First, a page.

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Failure of a personal guarantee in an unregistered lease

Newsletter Article 04 April 2011

Introduction

Landlords taking a guarantee as security should be aware of the recent NSW Court of Appeal decision in Barecall Pty Limited v Hoban. The case confirmed that:

  • the guarantee was provided in respect of a ‘lease’ which was presumed to be a legal lease arising on registration. As the lease was not registered, the guarantee could not be enforced;
  • the representations of the tenant that the 5 directors would sign the guarantee were superseded by a subsequent letter advising that 2 of the 5 directors had not signed the guarantee; and
  • the 3 guarantors who signed were released on the basis that they signed on their expectation that all 5 guarantors would sign and the burden of the liability would be shared between the 5 guarantors.

Background

In 2001, Barecall Pty Limited (Barecall) granted a lease and sublease to Aqualounge Manly Pty Limited (Aqualounge) for premises in Manly. The directors of Aqualounge were required to personally guarantee Aqualounge’s performance of its obligations under that Lease. Ultimately, the Lease was never registered.

In March 2003, Aqualounge sought Barecall’s consent to change the permitted use of part of the premises and occupy additional space in the building. Barecall consented to the proposed change of use on the basis that the rent payable by Aqualounge would increase together with their proportion of outgoings. The directors of Aqualounge were also required to personally guarantee the performance of Aqualounge under the Variation of Lease.

In or about September 2003, Aqualounge took possession of the additional space without Variation of Lease documentation having been provided to Aqualounge let alone signed by all parties. On 3 October 2003, Barecall’s solicitors sent Aqualounge’s solicitors a Variation of Lease for signing by Aqualounge and 5 guarantors.

On 20 November 2003, Aqualounge’s solicitor advised Barecall’s solicitor that whilst 2 of the 5 guarantors had not yet signed the Variation of Lease, the remaining guarantors would arrange to sign the guarantee portion of the Variation of Lease at Barecall’s solicitor’s office. Barecall’s solicitor failed to pass this information onto Barecall and subsequently, Barecall continued to allow Aqualounge to occupy the additional premises without taking steps to have the remaining guarantors sign the Variation of Lease.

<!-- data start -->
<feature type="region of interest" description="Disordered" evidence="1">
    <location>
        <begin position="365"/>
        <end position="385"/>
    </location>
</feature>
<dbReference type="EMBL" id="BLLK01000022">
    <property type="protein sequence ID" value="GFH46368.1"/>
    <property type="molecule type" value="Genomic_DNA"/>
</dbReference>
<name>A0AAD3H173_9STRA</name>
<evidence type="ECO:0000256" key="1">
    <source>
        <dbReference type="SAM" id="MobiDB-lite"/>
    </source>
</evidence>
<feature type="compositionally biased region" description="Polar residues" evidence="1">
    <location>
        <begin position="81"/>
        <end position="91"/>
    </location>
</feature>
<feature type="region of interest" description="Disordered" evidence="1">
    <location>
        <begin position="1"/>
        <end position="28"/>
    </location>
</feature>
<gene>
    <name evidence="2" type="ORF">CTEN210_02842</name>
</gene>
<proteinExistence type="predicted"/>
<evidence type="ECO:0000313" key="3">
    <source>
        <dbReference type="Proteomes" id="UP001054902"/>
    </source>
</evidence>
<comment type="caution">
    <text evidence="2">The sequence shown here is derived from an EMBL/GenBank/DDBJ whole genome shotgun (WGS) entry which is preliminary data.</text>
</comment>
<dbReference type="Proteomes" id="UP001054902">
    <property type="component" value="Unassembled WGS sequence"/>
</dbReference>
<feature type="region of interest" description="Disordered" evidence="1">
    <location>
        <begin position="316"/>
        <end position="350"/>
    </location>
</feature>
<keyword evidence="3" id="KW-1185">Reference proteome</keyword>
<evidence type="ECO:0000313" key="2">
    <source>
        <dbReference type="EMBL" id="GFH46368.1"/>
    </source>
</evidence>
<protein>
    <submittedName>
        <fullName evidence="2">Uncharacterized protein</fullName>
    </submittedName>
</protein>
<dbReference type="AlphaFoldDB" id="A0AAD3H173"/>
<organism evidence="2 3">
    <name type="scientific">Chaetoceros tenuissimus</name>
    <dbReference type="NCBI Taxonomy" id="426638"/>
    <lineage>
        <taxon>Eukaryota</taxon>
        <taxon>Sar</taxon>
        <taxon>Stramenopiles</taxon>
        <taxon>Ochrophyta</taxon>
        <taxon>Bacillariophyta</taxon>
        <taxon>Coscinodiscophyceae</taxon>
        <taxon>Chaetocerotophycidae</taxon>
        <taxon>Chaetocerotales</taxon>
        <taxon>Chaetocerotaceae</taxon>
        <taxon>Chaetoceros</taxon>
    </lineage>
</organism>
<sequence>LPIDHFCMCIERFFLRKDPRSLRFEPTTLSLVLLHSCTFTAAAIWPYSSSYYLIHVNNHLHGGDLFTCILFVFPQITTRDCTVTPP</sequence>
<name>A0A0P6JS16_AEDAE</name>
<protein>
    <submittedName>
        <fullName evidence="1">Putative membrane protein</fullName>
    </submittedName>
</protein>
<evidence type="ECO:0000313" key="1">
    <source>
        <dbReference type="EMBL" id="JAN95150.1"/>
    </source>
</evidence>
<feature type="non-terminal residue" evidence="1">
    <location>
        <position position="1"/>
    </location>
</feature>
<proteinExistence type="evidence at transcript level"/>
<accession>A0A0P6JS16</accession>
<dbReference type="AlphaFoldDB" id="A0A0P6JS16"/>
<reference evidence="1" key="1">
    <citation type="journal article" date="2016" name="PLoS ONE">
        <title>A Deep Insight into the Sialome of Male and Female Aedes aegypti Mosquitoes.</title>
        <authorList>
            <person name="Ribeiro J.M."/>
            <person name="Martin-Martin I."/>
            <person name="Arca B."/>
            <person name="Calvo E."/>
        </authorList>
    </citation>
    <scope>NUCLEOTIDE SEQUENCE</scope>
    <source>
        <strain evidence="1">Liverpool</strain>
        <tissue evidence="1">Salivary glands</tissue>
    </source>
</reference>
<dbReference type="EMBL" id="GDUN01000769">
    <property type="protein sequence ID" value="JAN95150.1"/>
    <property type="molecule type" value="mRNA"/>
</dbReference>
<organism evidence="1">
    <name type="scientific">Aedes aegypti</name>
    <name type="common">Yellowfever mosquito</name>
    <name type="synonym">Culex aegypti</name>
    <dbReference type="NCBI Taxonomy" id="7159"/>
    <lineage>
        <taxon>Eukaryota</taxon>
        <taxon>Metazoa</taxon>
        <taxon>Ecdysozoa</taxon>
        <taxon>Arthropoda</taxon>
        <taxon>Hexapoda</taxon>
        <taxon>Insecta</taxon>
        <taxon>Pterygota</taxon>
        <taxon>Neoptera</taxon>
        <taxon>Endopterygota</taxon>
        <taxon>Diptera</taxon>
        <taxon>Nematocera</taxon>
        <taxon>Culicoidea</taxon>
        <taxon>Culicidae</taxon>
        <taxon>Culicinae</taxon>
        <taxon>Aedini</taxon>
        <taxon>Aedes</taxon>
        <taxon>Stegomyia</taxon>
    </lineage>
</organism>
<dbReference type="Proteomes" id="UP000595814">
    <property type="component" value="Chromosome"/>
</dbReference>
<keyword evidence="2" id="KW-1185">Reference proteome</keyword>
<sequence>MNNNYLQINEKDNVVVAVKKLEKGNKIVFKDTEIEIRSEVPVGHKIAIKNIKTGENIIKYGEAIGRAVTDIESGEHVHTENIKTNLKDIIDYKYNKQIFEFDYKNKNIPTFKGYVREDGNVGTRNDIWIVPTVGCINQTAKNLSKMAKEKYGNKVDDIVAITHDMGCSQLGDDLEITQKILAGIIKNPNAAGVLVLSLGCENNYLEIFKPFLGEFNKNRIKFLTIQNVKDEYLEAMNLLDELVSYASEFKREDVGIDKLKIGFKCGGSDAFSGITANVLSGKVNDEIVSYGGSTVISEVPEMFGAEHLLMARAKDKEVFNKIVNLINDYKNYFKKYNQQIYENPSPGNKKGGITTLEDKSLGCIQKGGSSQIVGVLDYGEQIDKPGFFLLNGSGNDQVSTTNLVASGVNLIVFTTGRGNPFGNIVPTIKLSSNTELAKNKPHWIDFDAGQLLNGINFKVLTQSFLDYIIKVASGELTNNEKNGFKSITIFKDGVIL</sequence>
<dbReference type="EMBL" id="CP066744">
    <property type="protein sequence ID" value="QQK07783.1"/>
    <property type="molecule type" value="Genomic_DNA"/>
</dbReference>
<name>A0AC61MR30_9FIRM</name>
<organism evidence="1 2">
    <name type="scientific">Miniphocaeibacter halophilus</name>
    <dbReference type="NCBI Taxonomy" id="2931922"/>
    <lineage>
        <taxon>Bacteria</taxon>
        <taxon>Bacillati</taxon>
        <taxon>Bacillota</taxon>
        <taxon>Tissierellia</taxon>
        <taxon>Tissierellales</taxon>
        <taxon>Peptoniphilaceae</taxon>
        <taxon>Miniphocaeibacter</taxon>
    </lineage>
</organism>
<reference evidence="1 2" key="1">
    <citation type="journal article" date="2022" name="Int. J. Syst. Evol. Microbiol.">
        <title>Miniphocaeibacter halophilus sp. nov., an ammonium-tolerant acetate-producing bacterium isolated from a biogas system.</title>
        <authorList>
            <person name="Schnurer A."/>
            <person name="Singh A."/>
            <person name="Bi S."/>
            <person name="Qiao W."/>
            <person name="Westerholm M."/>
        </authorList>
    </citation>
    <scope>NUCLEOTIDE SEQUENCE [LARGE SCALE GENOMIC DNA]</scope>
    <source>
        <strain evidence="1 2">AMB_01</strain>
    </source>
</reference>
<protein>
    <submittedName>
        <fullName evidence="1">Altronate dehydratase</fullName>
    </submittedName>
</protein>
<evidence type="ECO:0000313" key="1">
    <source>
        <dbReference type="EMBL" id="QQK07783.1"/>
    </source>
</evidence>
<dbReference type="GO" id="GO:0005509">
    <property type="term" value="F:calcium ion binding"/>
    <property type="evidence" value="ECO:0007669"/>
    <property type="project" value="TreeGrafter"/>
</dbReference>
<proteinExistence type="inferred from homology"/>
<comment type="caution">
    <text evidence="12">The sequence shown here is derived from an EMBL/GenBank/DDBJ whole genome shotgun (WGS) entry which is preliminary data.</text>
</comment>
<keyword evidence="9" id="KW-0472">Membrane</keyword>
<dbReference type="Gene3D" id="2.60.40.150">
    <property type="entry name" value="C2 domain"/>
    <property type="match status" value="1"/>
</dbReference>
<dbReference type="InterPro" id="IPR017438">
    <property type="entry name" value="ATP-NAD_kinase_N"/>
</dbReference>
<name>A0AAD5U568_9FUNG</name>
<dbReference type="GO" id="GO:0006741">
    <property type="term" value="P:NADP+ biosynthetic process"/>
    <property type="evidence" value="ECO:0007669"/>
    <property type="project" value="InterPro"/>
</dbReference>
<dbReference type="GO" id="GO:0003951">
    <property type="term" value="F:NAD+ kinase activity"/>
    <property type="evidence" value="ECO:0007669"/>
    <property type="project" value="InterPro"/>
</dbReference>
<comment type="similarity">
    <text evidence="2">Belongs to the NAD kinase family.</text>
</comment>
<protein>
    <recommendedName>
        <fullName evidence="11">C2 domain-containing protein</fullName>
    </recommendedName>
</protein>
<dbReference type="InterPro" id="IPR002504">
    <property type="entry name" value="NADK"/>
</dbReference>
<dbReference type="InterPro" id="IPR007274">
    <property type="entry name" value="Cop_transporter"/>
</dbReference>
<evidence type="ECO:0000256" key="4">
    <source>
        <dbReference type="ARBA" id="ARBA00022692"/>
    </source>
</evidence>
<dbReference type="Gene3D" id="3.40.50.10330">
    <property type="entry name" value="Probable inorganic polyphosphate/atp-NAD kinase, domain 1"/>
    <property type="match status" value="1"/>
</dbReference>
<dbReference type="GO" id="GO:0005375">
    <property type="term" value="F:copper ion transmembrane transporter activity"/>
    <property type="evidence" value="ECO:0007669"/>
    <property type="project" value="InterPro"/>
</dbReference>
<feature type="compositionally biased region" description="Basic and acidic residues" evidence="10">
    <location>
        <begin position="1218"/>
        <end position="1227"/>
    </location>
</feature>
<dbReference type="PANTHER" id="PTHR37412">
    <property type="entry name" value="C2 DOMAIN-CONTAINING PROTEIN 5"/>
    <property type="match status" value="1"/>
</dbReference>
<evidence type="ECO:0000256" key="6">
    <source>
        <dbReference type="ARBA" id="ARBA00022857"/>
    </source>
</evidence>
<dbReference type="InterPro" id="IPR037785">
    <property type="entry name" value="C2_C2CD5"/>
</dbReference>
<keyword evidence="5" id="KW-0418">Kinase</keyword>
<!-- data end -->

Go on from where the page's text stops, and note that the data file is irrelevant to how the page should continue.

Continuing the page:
During 2005, Aqualounge fell into financial difficulty and on 20 June 2005, an external administrator was appointed to Aqualounge.

Barecall maintained that the guarantors should be estopped from denying their obligations under the Lease as varied and sought payment of the outstanding amounts due and payable by Aqualounge from the guarantors.

The Decision

The Court applied the principle in Chan v Creston [1]; which provides that a guarantee contained in an unregistered lease cannot apply to a common law tenancy at will (or any equitable lease). Therefore, as the Lease (as varied) did not expressly state that the guarantee would apply regardless of whether the Lease was registered, Barecall could not rely upon the guarantee.

Regardless of whether the Lease was registered, the principle in Marston [2] would still operate to release the 3 guarantors who signed the Variation of Lease from any liability on the basis that those guarantors only ever contemplated and agreed to sharing the burden of any liability between 5 guarantors, not the 3 who signed the document.

The Court confirmed that there was insufficient evidence to support Barecall’s argument of estoppel. Despite the fact that Barecall had no direct knowledge of the failure of 2 guarantors to sign the Variation of Lease, the Court determined that Barecall’s knowledge was to be equivalent to that of its solicitor. Therefore, Barecall continued to allow Aqualounge to occupy the additional premises without taking steps to have the remaining guarantors sign the Variation of Lease.

Conclusion

This decision highlights the importance of ensuring that lease documents are signed by all parties, including guarantors, (preferably prior to granting possession) and that the lease is registered, if required.


Penny Evans, Partner
Partner

Newsletter Article 04 April 2011
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